The Conservative Party is insisting that a government led by Andrew Scheer will not reopen the abortion debate, after confusion was raised by comments from the party’s Quebec lieutenant.
Conservative MP Alain Rayes recently told Le Journal de Montreal that rivals are trying to “demonize” Mr. Scheer, saying, “Andrew Scheer has confirmed that he would not allow one of his MPs to introduce [anti-abortion] legislation.”
Mr. Scheer’s director of communications, Brock Harrison, told HuffPost Canada on Monday that Mr. Rayes made the comment “based on something he misheard.” Conservative spokesman Daniel Schow told The Globe and Mail on Tuesday that a “Conservative government will not reopen this debate.”
Mr. Rayes’s comments on Monday suggested that no Conservative MP would be allowed to touch the issue under Mr. Scheer, but those comments were later walked back and the Conservative Party itself did not directly say what it would do about backbench MPs who may want to reopen the abortion issue. The Globe asked the party repeatedly to clarify its position and it declined to do so.
Conservatives point out that abortion laws did not change under former prime minister Stephen Harper, who led a Conservative government from 2006 to 2015.
Mr. Harper vowed in the 2011 campaign not to allow any debate on abortion in the House of Commons and tried to block Mark Warawa, a Conservative MP, from introducing a motion on the topic. Mr. Scheer, who was Speaker of the House of Commons at the time, later clashed with Conservative Party leadership over allowing Mr. Warawa to speak about abortion during a Member’s Statement.
When Mr. Scheer campaigned for the Conservative Party leadership in 2017, he said that MPs should be allowed to debate any “matters of conscience” that they wished to.
“I believe 100 per cent that members of Parliament have the right to bring forward and debate any legislation of importance to them,” he wrote at the time.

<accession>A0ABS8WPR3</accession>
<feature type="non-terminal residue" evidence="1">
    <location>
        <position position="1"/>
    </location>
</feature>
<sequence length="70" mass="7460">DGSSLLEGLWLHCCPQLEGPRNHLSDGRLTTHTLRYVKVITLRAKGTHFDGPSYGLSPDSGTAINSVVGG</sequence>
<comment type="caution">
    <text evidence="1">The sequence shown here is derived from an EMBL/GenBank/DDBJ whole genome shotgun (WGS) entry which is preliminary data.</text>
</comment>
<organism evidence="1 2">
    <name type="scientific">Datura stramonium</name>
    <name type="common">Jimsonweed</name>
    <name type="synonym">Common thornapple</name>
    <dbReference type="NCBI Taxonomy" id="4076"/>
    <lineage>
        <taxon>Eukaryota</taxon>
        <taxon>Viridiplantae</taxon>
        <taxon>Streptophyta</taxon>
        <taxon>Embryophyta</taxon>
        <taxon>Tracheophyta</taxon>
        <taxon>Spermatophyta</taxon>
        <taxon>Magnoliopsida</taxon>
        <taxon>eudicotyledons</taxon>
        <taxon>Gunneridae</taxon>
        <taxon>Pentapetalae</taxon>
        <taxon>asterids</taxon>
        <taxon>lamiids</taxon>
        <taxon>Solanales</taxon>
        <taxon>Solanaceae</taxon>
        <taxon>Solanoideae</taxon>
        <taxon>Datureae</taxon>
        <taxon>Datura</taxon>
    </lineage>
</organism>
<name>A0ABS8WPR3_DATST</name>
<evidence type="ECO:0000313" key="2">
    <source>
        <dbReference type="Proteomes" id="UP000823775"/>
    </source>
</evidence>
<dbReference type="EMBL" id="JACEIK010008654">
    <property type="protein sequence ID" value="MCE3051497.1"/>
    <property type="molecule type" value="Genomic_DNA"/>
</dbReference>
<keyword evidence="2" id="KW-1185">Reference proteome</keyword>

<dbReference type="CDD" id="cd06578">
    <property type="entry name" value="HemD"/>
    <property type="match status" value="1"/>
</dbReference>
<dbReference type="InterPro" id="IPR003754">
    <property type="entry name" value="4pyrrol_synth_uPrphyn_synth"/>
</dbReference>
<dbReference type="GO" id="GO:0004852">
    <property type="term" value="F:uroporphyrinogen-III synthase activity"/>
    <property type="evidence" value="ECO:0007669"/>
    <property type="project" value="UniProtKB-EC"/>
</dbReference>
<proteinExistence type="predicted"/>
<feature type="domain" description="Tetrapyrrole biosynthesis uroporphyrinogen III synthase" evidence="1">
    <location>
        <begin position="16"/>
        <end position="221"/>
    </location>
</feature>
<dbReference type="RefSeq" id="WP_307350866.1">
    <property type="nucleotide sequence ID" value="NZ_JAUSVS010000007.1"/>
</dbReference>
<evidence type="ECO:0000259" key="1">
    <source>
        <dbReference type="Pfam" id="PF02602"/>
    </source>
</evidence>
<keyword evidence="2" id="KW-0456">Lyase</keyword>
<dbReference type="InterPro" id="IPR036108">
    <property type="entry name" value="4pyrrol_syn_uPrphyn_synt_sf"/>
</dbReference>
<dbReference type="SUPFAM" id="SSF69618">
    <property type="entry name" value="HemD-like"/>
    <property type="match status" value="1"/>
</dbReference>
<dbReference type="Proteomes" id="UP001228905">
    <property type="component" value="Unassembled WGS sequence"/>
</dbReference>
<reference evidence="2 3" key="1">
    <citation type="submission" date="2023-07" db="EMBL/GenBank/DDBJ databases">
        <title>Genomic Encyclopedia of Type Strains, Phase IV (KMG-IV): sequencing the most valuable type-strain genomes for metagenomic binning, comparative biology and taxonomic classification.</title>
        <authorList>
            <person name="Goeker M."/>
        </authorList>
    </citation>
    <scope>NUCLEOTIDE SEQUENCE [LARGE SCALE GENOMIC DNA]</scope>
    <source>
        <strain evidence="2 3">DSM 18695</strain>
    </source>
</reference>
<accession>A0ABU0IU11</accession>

But the Conservative Party refused to answer questions from The Globe on Tuesday about what the party’s policy is with respect to private member’s bills – and what Mr. Scheer would do if a Conservative backbencher brought such a bill forward.
Mr. Scheer declined an interview request, and most Conservative MPs contacted were mum on the topic, but some reiterated that it would not be an issue.
Mr. Schow said the Conservative leader has been “crystal clear” and that Canadians can rest assured a Conservative government would not reopen the debate.
“Plain and simple: Conservatives will not reopen this issue,” Mr. Schow said.
Conservative strategist and vice-chairman of Summa Strategies, Tim Powers, said Mr. Scheer needs to say exactly how he would handle the hypothetical situation of a member wishing to bring forward legislation on abortion.
“It’s a sort of conversational trap the Conservatives have to be careful about because what they’re saying, it is entirely accurate, but there could be the perception of loopholes, they have to explain to people why they’re not loopholes,” he said.
Conservative MP Peter Kent said a Conservative government led by Mr. Scheer “will not reopen this debate, period,” adding that Conservative private members can speak to their faith and their conscience.
Conservative MP Candice Bergen said she had “nothing more to add to what our leader Andrew Scheer has said.”
For her part, Conservative MP Michelle Rempel said gender equality will never be achieved as long as the topic of reproductive health is constrained within “non-productive partisan hack lines around an election.”
“We should instead be focused on how we support women, love them and empower them to make, equal, safe and healthy choices – no matter what that is – based on their beliefs, their situations, and for their future.”
Tourism Minister Mélanie Joly accused Mr. Scheer of saying one thing in Quebec and another in the rest of Canada.
“Canadians deserve an answer and Mr. Scheer needs to look in the eyes of Canadians and tell them what his position is, it’s a question of honesty,” she said.
With reports from Daniel Leblanc